Maintenance Work

Thursday, April 28, 2011

“Staying out ahead” is the phrase of the week.

My hands have raw, broken blisters from hand- raking and de-mossing the lawn during the last few days. (They remind me of my youthful gymnast days after uneven parallel bar workouts!) Our Northwest extra wet winter along with two years of neglect left me a problem lawn. Last year and the end of the previous year, I left the yard to dry out (brown lawns are known as “just sleeping” around here) to save water, money and maintenance. Now, patches of dirt and thatch dot the lawn. Last year I envisioned and was given a bid to tear out the front half of the lawn for a low maintenance rock and heather landscape. That would solve the problems associated with the required drainage culvert. That would give us a unique appearance in the row of our neighborhood development houses.

Now that Dave is ill, I haven’t pursued this route because of time, money, and I’m feeling like a short timer here in this home. I am surprised that I have this viewpoint of our home: a short-timer. Maybe it’s because I was already considering a five year plan that when Dave retired we’d downsize. Perhaps I am trying to desensitize myself to the future. Maybe it just won’t be the same without him here and I don’t want to think about that. I’ll fly the coop. Or maybe I won’t be able to tear myself away.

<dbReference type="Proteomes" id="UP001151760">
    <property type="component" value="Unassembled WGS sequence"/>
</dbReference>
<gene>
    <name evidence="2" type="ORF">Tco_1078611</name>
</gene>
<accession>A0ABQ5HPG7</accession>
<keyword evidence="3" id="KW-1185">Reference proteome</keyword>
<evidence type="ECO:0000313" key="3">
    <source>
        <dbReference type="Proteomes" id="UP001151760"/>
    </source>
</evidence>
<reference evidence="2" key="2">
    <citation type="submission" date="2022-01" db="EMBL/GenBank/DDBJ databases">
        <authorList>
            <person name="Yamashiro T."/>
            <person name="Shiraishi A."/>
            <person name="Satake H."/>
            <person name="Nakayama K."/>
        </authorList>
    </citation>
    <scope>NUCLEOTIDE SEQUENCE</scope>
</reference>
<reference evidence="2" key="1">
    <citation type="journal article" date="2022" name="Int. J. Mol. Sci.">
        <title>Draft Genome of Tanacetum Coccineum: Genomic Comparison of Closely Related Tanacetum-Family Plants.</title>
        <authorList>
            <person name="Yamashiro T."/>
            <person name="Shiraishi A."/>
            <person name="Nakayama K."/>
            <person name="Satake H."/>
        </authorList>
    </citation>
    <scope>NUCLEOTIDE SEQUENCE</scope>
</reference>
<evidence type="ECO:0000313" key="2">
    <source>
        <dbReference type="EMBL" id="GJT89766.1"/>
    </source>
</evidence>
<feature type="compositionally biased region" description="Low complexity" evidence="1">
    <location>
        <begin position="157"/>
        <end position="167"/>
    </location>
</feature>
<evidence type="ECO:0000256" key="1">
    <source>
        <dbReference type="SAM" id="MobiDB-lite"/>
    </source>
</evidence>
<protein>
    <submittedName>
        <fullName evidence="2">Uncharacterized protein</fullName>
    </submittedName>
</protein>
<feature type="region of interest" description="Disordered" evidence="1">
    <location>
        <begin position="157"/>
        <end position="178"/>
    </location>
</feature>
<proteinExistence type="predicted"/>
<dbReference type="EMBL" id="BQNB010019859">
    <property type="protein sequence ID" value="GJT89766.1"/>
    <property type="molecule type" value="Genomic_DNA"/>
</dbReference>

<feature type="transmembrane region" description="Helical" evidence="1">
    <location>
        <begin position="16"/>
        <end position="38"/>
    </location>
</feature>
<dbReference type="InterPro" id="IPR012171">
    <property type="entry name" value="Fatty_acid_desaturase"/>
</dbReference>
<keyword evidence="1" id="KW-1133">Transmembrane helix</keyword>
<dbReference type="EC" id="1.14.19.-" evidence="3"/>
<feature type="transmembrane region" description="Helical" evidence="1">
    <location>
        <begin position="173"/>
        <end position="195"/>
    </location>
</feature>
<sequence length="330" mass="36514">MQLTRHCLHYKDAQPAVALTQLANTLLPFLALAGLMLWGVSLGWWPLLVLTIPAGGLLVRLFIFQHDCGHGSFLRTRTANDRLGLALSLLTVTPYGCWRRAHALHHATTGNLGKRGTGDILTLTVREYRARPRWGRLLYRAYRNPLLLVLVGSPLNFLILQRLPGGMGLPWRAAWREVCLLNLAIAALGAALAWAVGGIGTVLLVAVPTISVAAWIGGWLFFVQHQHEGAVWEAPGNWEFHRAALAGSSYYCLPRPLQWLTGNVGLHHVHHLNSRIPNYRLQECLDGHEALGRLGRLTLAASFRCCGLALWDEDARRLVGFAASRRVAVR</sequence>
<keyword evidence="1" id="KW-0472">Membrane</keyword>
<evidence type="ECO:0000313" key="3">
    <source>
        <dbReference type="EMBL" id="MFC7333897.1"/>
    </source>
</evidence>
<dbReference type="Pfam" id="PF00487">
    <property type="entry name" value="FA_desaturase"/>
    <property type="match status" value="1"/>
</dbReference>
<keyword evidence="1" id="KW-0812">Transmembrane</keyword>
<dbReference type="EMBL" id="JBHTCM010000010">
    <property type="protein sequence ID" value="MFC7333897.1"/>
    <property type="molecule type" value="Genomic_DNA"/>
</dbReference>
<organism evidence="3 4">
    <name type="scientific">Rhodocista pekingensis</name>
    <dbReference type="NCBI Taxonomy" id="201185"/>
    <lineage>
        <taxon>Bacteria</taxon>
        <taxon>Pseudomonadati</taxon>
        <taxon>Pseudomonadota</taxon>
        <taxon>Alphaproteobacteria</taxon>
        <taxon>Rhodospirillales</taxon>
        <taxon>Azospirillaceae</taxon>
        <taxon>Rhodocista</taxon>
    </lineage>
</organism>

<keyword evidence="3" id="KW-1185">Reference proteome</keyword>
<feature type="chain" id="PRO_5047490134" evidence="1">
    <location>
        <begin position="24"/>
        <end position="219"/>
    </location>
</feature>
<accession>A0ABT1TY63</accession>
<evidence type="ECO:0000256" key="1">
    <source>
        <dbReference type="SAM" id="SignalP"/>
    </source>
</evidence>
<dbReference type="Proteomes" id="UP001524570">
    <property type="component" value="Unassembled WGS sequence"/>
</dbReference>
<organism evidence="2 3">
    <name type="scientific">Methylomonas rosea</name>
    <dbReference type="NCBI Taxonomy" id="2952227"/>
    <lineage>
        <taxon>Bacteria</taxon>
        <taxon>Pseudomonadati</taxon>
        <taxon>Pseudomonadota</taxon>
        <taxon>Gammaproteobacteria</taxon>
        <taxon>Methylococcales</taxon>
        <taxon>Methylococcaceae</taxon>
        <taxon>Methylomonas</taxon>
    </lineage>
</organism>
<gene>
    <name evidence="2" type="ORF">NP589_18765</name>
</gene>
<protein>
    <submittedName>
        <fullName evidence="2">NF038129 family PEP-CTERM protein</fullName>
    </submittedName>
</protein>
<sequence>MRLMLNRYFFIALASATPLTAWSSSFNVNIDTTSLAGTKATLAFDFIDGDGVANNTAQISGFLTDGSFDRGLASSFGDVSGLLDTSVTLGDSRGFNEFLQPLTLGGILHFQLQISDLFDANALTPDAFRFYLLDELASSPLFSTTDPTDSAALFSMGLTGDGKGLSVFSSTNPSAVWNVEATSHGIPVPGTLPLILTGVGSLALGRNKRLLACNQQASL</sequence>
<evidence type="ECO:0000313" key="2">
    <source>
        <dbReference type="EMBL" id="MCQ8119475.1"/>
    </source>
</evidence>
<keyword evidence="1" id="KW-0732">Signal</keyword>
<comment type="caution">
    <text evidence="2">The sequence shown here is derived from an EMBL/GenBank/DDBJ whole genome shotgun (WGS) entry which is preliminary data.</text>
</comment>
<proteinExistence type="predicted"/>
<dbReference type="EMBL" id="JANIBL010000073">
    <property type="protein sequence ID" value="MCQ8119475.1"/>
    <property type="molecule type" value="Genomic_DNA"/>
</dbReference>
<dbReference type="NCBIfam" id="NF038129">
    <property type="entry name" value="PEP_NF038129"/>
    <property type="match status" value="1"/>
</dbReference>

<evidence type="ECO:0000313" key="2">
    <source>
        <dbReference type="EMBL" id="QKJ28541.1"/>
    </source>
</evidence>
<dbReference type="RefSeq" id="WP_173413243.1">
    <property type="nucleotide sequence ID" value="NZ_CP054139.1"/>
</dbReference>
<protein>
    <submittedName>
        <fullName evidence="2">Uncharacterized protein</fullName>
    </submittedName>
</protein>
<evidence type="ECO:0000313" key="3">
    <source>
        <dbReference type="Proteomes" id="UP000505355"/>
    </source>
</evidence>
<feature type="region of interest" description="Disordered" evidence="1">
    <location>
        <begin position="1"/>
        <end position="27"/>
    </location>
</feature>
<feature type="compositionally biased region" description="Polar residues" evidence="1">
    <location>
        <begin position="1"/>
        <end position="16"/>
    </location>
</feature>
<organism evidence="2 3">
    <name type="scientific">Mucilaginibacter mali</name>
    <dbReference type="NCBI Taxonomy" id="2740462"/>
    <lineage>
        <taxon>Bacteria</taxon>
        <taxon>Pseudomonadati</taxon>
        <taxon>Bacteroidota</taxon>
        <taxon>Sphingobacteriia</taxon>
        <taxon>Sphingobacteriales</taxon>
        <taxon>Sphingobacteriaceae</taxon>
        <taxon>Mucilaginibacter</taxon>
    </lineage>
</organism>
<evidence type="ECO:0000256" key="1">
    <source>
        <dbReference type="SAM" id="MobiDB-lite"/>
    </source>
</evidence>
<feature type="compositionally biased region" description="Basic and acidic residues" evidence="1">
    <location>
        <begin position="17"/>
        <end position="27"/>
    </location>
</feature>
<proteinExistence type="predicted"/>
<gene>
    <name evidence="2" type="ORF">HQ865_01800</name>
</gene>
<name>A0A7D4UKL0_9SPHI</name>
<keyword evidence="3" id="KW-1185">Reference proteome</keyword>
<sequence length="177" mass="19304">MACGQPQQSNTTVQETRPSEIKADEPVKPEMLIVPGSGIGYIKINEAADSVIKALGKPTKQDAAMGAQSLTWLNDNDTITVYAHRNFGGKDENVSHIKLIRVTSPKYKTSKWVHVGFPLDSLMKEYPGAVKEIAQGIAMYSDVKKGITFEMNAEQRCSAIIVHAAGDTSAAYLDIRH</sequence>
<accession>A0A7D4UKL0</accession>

The fence is falling. The garage is full of things in storage. New grass seed is strewn. Now I’ll have to water all summer. The guy who aerated and over-seeded the yard yesterday reminded me to water this weekend when the sun is predicted to shine. Hard to think we’d need water when the rain has been steady once again. I wondered if really “an inch a week” of water is enough, especially on the southern exposed front lawn. Seems I run the sprinklers far more than the rule. He said that once the lawn dries out, it is almost impossible to catch up. “Ah, stay out ahead for watering,” I said. “Exactly,” he replied, “You get that. Most people don’t understand.”

Stay out ahead of the pain is Dave’s motto now. Don’t chase it, he was told. That takes so much more energy. Maintenance. Stay out ahead. Pre-emptive, proactive. He has been more alert these last few days. The every six hours regiment of pain medication is now on maintenance mode doing its work, keeping him comfortable. He has broken through the initial sleepiness of a new routine.

Stay out ahead of the grief is my motto now. Don’t chase it. Let it be. Listen to its voice. It takes so much more energy to fight it. Exercise, eat right and take care of yourself. Write. Accept help. Even I have come to be in a maintenance mode for this moment.

I have to stop my yard work to let my hands heal. The calluses will toughen, harden. They will protect me during future work. And if I stay out ahead there will be less irritation and they will soften again.

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